Out of the ashes: Europe's rebirth after the Second World War, 1945-1949

by Ian Kershaw

14 Apr 2016
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Full text posted to Journal of the British Academy, volume 3, pp. 167-183.

Abstract: This lecture seeks to explain why the Second World War, the most destructive conflict in history, produced such a contrasting outcome to the First. It suggests that the Second World War’s maelstrom of destruction replaced a catastrophic matrix left by the First – of heightened ethnic, border and class conflict underpinned by a deep and prolonged crisis of capitalism – by a completely different matrix: the end of Germany’s great-power ambitions, the purging of the radical Right and widescale ethnic cleansing, the crystallisation of Europe’s division, unprecedented rates of economic growth and the threat of nuclear war. Together, these self-reinforcing components, all rooted in what soon emerged as the Cold War, conditioned what in 1945 had seemed highly improbable: Europe’s rise out of the ashes of the ruined continent to lasting stability, peace and prosperity.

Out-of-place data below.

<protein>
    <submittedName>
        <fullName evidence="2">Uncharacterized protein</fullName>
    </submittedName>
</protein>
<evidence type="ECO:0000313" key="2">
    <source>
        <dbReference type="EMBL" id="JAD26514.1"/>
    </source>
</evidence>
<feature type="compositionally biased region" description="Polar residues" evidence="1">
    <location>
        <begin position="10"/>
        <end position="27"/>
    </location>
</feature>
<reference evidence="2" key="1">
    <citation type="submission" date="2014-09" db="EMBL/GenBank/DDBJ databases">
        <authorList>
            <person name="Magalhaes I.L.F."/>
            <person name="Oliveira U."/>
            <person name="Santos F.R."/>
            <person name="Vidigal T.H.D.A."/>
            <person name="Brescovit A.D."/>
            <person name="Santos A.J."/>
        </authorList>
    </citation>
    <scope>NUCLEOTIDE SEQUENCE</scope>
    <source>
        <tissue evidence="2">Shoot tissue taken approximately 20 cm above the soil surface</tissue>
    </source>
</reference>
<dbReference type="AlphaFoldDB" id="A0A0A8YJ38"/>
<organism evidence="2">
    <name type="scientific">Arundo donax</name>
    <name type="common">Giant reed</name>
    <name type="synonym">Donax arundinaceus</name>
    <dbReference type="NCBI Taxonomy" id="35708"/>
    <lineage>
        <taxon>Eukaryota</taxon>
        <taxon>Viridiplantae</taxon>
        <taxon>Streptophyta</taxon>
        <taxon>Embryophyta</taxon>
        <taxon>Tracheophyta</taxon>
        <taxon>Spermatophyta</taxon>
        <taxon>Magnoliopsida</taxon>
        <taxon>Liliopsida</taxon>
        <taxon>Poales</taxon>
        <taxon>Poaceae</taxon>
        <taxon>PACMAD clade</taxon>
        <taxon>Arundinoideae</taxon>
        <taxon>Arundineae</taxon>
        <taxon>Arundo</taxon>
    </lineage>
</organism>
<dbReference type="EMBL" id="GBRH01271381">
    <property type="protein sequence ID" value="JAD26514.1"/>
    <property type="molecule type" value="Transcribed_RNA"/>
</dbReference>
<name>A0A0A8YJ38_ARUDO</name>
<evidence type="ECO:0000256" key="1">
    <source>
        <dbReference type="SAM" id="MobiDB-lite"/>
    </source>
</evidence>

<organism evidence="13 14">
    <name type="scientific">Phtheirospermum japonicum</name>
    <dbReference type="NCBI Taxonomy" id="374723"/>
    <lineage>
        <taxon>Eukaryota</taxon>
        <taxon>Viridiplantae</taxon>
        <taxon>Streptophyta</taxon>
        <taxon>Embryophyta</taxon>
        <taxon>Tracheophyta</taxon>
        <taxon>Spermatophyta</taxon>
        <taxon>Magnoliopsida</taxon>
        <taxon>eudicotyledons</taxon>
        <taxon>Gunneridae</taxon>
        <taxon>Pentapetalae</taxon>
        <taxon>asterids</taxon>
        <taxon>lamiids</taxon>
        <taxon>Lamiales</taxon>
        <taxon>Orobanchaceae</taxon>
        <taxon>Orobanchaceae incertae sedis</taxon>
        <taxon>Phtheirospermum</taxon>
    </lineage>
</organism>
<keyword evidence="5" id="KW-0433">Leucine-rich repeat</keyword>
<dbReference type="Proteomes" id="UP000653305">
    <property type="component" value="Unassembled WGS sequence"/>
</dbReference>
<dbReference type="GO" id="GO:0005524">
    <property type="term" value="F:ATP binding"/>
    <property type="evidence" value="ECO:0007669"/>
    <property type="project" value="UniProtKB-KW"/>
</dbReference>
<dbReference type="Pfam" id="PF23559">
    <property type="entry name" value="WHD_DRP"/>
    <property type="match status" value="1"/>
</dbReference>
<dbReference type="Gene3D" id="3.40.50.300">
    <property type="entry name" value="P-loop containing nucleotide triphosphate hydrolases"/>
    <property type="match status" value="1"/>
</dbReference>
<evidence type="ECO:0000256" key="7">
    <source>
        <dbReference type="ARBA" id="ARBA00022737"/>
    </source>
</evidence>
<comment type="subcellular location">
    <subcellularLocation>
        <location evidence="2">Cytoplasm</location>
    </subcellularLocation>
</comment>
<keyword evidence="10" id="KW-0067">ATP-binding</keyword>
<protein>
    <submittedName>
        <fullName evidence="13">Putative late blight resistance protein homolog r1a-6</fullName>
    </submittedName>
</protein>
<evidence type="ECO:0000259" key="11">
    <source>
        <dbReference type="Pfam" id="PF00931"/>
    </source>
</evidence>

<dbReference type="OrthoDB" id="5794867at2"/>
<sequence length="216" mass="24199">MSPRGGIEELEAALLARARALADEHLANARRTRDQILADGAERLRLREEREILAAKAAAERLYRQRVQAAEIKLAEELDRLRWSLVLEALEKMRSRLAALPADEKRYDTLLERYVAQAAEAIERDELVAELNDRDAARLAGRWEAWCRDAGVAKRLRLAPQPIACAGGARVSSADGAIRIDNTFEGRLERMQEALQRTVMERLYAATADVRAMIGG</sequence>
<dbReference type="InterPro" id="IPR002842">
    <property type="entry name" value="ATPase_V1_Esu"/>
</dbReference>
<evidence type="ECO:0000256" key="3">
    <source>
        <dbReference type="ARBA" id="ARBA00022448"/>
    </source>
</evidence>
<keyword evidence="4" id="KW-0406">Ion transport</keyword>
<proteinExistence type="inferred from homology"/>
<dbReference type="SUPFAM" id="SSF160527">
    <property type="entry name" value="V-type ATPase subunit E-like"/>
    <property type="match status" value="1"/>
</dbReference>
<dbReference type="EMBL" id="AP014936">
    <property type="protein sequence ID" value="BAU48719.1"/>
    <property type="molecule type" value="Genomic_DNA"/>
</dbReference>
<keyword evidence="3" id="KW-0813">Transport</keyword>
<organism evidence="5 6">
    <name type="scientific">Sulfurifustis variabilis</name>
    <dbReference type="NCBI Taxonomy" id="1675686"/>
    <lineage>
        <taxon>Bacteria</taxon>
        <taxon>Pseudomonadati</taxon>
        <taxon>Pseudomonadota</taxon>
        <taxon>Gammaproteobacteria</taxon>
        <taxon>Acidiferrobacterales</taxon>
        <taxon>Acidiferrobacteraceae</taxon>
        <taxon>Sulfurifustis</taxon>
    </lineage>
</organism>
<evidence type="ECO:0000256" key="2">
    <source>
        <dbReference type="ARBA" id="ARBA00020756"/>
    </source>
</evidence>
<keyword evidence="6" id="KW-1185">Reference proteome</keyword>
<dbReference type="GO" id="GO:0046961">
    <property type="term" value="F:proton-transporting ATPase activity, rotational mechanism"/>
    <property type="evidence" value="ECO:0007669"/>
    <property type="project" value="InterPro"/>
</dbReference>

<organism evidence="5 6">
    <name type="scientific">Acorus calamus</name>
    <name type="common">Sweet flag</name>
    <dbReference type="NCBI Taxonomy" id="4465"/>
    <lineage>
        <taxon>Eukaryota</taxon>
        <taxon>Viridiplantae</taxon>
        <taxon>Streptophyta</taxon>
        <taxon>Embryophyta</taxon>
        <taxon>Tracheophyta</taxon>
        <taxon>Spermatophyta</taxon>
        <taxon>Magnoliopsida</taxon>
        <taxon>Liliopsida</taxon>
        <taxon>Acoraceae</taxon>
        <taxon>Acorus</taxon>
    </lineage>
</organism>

Keywords: Cold War, Germany, ethnic cleansing, economic growth, matrix, Europe’s division, radical Right, nuclear war.

Raleigh Lecture on History, read 2 July 2015 (video recording)

Text printed 2016 in British Academy Lectures 2014-15

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